Not so Heavy Metal
The trick to achieving a completely finished look in your home is through texture. A rich tapestry of textures layered throughout the house will add real depth and interest. Strong and traditionally industrial materials are currently featuring strongly in interior design themes. Stone, concrete, wood and the subject of this piece- metal, are all being put to effective use by designers across the globe.
The reason for this is the innate sense of satisfying tangibility and feeling of cocooning safety they bring. After a decade of apartment living with no more than two sheets of plasterboard separating us from our neighbours, Britain is design is rightly staging something of a real material resurgence.
Using metal as the predominant material in a giving space would probably be a little too of putting for most but as an accent material it should not be feared. A home full to bursting with soft furnishings alone would be far too…marshmallow-esque? Metal and similar materials will help balance out the architectural/comfort ratio and provide stark contrast with fabrics. Rather than leave a space feeling cold, the contrast will actually enhance the sensuality of any areas of softness and help make clear the purpose of such areas.
So now we know what metal has to offer, how do we go about implementing it in a design? Urns and ornaments are a safe introduction. For added contrast you might want to opt for a stark flower pot filled with some pink roses or something equally as delicate. Picture frames are another subtle way of upping the texture count. For contemporary styling go for high sheen stainless steel or for retro points try classy brushed steel.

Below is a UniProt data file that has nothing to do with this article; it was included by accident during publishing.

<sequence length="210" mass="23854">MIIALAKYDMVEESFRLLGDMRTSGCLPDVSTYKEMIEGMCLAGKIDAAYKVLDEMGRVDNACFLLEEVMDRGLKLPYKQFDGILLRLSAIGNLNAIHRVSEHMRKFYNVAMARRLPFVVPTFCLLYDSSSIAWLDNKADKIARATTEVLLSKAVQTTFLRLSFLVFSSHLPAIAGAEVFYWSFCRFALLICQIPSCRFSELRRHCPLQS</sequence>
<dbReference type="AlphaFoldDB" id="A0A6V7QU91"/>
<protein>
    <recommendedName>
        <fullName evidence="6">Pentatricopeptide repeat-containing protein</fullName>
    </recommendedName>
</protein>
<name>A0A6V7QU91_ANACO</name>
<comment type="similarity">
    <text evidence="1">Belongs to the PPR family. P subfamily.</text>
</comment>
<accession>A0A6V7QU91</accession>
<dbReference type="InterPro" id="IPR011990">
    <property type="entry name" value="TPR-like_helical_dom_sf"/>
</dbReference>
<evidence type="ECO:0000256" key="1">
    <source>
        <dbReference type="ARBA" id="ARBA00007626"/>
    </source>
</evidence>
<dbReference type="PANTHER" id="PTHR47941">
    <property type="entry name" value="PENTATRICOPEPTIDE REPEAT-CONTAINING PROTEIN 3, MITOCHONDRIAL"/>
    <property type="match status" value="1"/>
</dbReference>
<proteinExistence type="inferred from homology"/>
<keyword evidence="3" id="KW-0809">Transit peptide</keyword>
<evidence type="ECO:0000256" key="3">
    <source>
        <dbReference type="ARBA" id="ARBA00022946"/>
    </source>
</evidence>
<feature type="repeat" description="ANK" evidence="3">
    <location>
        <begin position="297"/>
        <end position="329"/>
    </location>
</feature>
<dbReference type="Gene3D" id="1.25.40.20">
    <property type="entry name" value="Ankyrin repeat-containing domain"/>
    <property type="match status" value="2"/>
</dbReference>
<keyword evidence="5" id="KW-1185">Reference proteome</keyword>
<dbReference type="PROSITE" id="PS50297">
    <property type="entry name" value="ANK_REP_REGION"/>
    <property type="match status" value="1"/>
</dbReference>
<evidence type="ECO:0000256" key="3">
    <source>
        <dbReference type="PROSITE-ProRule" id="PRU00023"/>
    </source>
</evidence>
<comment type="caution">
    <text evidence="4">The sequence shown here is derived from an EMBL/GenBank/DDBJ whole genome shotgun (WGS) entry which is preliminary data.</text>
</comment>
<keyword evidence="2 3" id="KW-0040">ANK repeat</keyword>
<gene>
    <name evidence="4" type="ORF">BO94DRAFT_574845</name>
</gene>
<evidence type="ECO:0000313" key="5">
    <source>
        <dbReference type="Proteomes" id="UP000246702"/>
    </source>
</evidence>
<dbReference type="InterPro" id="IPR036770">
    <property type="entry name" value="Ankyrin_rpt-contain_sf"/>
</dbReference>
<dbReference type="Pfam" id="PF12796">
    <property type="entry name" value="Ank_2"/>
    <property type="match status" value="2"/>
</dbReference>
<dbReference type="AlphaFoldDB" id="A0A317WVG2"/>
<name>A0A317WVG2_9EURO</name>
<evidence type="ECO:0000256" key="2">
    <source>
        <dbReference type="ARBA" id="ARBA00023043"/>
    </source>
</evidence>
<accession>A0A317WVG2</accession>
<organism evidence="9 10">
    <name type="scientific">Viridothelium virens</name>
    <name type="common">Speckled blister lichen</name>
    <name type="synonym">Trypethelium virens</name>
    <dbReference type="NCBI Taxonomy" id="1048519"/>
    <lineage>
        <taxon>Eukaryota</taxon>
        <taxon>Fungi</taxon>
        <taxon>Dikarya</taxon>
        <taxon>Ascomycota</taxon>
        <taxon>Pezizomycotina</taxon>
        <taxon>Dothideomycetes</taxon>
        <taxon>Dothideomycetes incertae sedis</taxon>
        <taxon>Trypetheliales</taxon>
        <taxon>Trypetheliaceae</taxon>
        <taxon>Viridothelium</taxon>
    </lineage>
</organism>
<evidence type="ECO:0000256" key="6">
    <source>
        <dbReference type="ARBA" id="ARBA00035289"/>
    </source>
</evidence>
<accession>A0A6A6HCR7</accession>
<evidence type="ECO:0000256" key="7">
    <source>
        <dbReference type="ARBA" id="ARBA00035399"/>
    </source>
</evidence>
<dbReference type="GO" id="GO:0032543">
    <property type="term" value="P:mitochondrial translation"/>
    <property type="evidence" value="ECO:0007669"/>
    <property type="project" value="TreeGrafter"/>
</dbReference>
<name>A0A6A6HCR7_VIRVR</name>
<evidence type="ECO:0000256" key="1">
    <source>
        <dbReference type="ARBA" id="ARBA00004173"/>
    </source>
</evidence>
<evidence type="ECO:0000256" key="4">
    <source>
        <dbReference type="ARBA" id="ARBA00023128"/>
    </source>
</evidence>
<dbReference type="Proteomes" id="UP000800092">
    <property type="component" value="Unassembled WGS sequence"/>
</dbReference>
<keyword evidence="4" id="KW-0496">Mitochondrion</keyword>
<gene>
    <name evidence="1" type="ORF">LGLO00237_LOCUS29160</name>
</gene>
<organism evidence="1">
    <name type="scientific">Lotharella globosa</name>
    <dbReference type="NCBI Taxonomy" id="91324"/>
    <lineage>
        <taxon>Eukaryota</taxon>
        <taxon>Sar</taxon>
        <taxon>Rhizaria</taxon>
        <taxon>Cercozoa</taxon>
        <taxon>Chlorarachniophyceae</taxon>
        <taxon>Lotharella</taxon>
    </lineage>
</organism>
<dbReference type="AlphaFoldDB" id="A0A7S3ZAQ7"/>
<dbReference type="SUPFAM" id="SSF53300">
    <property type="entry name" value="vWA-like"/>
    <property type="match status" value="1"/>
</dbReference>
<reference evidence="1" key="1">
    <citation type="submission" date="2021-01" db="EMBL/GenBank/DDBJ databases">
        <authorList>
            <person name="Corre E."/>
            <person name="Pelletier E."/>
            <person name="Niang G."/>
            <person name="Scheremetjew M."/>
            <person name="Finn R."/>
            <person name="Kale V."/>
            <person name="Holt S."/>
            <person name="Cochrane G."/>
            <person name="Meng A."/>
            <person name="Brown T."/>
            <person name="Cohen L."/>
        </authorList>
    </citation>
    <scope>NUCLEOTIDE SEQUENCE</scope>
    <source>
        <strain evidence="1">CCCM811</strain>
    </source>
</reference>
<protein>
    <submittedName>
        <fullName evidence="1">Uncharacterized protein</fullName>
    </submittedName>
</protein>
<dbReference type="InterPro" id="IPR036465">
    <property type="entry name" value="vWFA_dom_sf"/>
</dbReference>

Floor lamps are a brilliant way to use metal on a larger but non-fixed stage. An arca lamp complete with solid marble base arches over an entire room in a really protective way. Its brushed steel frame and head adds instant chic to any room and is doubly useful in that it can transform a room from open to intimate in the way it lowers the lighting from ceiling height.
Surprisingly, metal can also be used to warm a space. Using copper or brass in the kitchen in the kitchen can have a really comforting effect. The warm, reddish tints and aged look they quickly take on add a timeless quality to any room. Incorporate such metal a unusual splash backs in the kitchen or as taps over an old farmhouse sink and instantly your house becomes a home.
A new and innovative way we are seeing metal used in retail and commercial spaces is as a wood replacement by using metal that has been rusted then coated for protection. The rich brown tones of the controlled rusting is quite an eye catcher, so for the bravest or most style conscious of home owners, why not be amongst the first to use this amazing new idea in a domestic setting. Why not use it in place of bathroom tiles or as a feature wall?
Metal used as a decorative tool will transform your home from tired and tedious to bold and bright. As long as you remember to pair up your steel coffee table with a fluffy sheep skin rug and match your metal picture frames with a colourful scene, you can’t go wrong.